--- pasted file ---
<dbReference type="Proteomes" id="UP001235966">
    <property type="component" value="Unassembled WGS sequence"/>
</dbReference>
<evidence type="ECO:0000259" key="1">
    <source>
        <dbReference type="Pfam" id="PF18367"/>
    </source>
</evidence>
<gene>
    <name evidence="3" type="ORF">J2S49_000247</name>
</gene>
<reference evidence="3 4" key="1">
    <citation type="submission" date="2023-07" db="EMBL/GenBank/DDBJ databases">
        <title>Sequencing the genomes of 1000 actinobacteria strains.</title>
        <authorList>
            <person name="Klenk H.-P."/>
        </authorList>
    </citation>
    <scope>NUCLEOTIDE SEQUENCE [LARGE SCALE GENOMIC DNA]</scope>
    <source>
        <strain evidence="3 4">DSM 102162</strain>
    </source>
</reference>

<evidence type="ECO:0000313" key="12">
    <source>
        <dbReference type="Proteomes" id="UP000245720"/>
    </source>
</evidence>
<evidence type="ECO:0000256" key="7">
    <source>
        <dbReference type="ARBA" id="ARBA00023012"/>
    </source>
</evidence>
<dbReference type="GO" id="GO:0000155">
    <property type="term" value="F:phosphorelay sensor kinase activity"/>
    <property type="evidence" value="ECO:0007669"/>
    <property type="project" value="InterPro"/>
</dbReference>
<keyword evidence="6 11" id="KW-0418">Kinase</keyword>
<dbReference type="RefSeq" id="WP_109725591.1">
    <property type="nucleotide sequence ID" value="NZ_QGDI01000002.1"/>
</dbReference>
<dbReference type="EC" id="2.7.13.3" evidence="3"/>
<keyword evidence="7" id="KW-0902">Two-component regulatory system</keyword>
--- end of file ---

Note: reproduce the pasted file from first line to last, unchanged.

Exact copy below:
<dbReference type="Proteomes" id="UP001235966">
    <property type="component" value="Unassembled WGS sequence"/>
</dbReference>
<evidence type="ECO:0000259" key="1">
    <source>
        <dbReference type="Pfam" id="PF18367"/>
    </source>
</evidence>
<gene>
    <name evidence="3" type="ORF">J2S49_000247</name>
</gene>
<reference evidence="3 4" key="1">
    <citation type="submission" date="2023-07" db="EMBL/GenBank/DDBJ databases">
        <title>Sequencing the genomes of 1000 actinobacteria strains.</title>
        <authorList>
            <person name="Klenk H.-P."/>
        </authorList>
    </citation>
    <scope>NUCLEOTIDE SEQUENCE [LARGE SCALE GENOMIC DNA]</scope>
    <source>
        <strain evidence="3 4">DSM 102162</strain>
    </source>
</reference>

<evidence type="ECO:0000313" key="12">
    <source>
        <dbReference type="Proteomes" id="UP000245720"/>
    </source>
</evidence>
<evidence type="ECO:0000256" key="7">
    <source>
        <dbReference type="ARBA" id="ARBA00023012"/>
    </source>
</evidence>
<dbReference type="GO" id="GO:0000155">
    <property type="term" value="F:phosphorelay sensor kinase activity"/>
    <property type="evidence" value="ECO:0007669"/>
    <property type="project" value="InterPro"/>
</dbReference>
<keyword evidence="6 11" id="KW-0418">Kinase</keyword>
<dbReference type="RefSeq" id="WP_109725591.1">
    <property type="nucleotide sequence ID" value="NZ_QGDI01000002.1"/>
</dbReference>
<dbReference type="EC" id="2.7.13.3" evidence="3"/>
<keyword evidence="7" id="KW-0902">Two-component regulatory system</keyword>